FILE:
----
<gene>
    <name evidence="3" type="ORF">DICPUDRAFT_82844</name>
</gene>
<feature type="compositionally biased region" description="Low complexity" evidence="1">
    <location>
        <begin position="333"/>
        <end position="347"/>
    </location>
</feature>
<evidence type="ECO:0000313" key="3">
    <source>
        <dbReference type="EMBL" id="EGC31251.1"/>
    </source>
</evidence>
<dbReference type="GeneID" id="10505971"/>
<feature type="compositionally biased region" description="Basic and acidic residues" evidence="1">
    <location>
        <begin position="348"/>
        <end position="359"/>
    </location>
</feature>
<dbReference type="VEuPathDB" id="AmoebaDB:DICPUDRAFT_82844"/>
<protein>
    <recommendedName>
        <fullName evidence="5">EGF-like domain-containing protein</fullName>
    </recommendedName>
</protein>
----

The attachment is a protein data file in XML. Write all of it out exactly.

<gene>
    <name evidence="3" type="ORF">DICPUDRAFT_82844</name>
</gene>
<feature type="compositionally biased region" description="Low complexity" evidence="1">
    <location>
        <begin position="333"/>
        <end position="347"/>
    </location>
</feature>
<evidence type="ECO:0000313" key="3">
    <source>
        <dbReference type="EMBL" id="EGC31251.1"/>
    </source>
</evidence>
<dbReference type="GeneID" id="10505971"/>
<feature type="compositionally biased region" description="Basic and acidic residues" evidence="1">
    <location>
        <begin position="348"/>
        <end position="359"/>
    </location>
</feature>
<dbReference type="VEuPathDB" id="AmoebaDB:DICPUDRAFT_82844"/>
<protein>
    <recommendedName>
        <fullName evidence="5">EGF-like domain-containing protein</fullName>
    </recommendedName>
</protein>